I really like Salvador Dali.
A few years ago, my wife and I took the train from London to Paris for our anniversary. One stop that I absolutely had to go see was the Dali Museum. Last year, she bought me the Dali Bible for my birthday.
The famous surrealist painter had not only quite the mind, but he also had a mouth to match. On one occasion, he said, “There are some days when I think I’m going to die from an overdose of satisfaction.”
Such is not the case for those who humbly study the Bible.
Sometimes we end up being “satisfied” with our understanding of the text, but being threatened to death by an overdose of total elation with our study of any particular passage is not the case.
Why is that?
Because of the fact that even when we arrive at a theological conclusion and believe we’ve done the best work possible when it comes to interpreting the Bible, there are still others who differ with us for good reasons, sometimes including our own pastors, churches, denominations, or organizations.
This is the situation we all find ourselves in regardless of whether we drive a dump truck (as I used to) or pastor a church (as I currently do). It is quite common to reach different conclusions about what a certain text means.
What do we do when this happens?
Questions such as these continue to stoke the fires of biblical interpretation around the globe from every race, nation, tribe and tongue. Christians believe that God inspired the Scriptures and that we are to continually study them, apply them and obey them (Deut. 6, Josh, 1.8, Ps. 119). The Bible is without error and is read by men and women who commit errors every day. This is why all of us do not always reach the same conclusion on certain passages.
Besides, men and women reach different understandings based on how they studied the Scripture, their own personal experiences, and their own prior convictions or lack thereof.
Many times, when disagreements lead to divisions, it’s more of an issue of the heart than incorrect Bible study.
So, if you find yourself disagreeing with a certain belief, there are a few things I’d recommend doing.
1. G.K. Chesterton once advised, “Don’t ever take a fence down until you first know the reason it was put up.” Do the hard work of researching why the church holds a particular belief. Get out your Bible, study, think, and pray.
2. Hans George Gadamer, a dynamic theologian, once said, “Hermeneutics is above all a practice, the art of understanding ... . In what one has to exercise above all is the ear.” He’s right. Listen to Scripture and then humbly listen to others. Meet with an elder from your church. Buy him a cup of coffee and ask him how the church came to its conclusion on the topic you’re currently in disagreement with.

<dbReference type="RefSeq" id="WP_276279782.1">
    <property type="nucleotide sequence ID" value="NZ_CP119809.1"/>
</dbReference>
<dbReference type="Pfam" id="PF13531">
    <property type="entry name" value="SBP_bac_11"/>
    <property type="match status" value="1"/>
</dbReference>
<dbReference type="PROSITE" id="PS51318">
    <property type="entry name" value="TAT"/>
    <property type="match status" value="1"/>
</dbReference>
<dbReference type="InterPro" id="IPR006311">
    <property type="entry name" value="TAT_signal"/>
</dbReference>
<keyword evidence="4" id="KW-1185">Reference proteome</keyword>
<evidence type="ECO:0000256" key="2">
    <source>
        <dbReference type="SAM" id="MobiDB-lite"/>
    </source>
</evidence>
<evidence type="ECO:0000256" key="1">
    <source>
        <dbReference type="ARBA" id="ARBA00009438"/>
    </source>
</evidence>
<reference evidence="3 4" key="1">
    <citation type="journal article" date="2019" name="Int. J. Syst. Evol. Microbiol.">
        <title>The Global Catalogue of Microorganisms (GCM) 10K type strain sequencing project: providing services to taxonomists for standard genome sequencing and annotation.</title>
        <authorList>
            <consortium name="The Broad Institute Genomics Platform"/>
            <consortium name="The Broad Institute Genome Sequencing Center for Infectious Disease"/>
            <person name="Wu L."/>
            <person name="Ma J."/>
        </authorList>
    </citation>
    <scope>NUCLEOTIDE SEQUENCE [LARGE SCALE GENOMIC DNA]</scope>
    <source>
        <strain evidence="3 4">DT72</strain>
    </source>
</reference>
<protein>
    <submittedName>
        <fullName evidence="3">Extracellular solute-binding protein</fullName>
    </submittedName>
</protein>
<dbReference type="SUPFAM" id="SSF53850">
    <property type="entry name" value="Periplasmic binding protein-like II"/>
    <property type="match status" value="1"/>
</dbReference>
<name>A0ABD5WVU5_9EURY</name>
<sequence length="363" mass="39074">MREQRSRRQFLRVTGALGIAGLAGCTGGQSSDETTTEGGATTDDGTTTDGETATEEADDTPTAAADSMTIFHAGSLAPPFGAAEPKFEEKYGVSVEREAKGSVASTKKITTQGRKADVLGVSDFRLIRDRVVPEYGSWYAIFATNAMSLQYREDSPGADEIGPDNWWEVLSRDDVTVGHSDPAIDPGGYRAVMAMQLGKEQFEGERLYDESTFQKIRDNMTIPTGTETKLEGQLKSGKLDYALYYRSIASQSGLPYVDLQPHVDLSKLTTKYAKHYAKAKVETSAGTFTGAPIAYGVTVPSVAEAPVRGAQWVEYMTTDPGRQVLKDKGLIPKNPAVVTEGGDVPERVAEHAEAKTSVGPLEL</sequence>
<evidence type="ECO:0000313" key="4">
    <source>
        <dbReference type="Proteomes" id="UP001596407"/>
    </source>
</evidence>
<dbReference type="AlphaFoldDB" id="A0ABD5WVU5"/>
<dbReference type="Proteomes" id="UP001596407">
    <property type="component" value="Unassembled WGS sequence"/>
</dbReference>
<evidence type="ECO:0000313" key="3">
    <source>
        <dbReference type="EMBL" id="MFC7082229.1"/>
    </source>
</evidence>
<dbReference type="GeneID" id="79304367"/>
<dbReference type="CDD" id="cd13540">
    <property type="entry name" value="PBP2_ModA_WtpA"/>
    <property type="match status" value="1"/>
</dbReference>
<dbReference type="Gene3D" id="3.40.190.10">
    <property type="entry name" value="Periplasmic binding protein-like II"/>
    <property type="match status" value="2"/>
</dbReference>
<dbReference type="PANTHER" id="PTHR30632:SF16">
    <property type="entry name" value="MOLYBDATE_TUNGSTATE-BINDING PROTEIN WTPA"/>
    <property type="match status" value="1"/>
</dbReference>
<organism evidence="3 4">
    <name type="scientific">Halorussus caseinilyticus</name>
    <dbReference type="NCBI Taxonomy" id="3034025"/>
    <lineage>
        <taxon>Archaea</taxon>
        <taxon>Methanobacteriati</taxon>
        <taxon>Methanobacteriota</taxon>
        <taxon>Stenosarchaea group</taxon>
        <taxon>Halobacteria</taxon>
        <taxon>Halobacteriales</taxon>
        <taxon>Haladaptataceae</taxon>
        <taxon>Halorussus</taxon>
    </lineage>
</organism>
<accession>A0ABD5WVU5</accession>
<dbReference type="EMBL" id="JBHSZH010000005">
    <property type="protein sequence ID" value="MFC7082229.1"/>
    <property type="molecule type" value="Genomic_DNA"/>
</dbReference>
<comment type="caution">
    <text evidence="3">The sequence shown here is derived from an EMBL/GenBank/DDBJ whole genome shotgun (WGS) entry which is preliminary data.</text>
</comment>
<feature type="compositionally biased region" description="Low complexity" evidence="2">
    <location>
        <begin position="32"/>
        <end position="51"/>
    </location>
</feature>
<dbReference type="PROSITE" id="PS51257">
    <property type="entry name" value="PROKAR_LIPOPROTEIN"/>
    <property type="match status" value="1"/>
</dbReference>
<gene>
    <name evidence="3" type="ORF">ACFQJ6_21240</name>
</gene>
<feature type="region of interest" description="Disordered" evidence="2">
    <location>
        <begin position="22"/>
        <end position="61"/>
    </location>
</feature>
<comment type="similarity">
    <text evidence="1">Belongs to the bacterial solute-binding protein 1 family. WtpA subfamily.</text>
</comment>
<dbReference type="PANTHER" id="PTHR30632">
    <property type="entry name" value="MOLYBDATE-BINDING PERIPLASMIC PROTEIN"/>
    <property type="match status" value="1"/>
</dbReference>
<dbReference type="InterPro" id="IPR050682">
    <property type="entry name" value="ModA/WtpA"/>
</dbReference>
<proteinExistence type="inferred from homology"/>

3. Check your attitude. Are you thinking with the mind of Christ (1 Cor. 2.16)? Are you striving for peace with all men (Heb. 12.14)? Are you following the Holy Spirit, who Jesus said would “guide you into all the truth” (John 16.13)? Or are you being contentious over a trivial matter (Titus 3.9)?
4. Are your ears itching and are you looking for someone to tell you what you want to hear (2 Tim. 4.3)?
5. Are you willing to be wrong? James said that the wisdom from above is “first pure, then peaceable, gentle, open to reason, full of mercy and good fruits, impartial, and sincere” (James 4.17).
6. The first book I ever read on the subject of hermeneutics, that is in its fourth edition of being used today, is titled How to Read the Bible for All It’s Worth. One big idea that the authors seek to communicate repeatedly regarding interpreting the Bible is this: “A text can never mean what it never meant.” What they are saying is that a text is not some formless blob of play-doh that the reader is allowed to come along and mold at any point in history so as to shape it and give to it a newer, more updated, savvy meaning or add to or take away from it at one’s personal impulse. Rather, men under the inspiration of the Holy Spirit wrote the Bible, and yet the original human authors' voices are still preserved in real space and time. Our job is thus to hear and understand what they had to say to their original recipients, and then seek to apply that same truth in our context today.
Here are a few points on studying your Bible and seeking understanding:
The first step is to try to get as close as possible to thinking the author’s thoughts after him. This involves getting acquainted with the author, date, location, time of writing, occasion for writing, the audience to whom is was written and so forth.
The second is like the first: Conduct word studies, considering the genre of literature (Law, Wisdom Literature, Gospels, History, Apocalyptic Material, etc.), arrangement of the material ...
Third, go grab some helpful commentaries and see what other pastors and scholars have to say on the subject.
Stay mindful that you don’t come to the text totally unbiased. You come with your history, your presuppositions, your beliefs, all shaped by your denomination, creeds, hymns and traditions. These are not bad things in and of themselves, just something to stay mindful of.
If your church is being unfaithful to the original context and content of Scripture, you’ve got good grounds to show yourself to the door, but as a peacemaker.
If you have studied and are certain that you are correct in your conclusions, how you leave is critical. If you snobbishly prove the pastor or church wrong and then walk out divisively, your character is stained, you’ve offended people, and you’ve just given everyone reason to not take all your hard work seriously because you chose to hurt the body rather than seek to help her.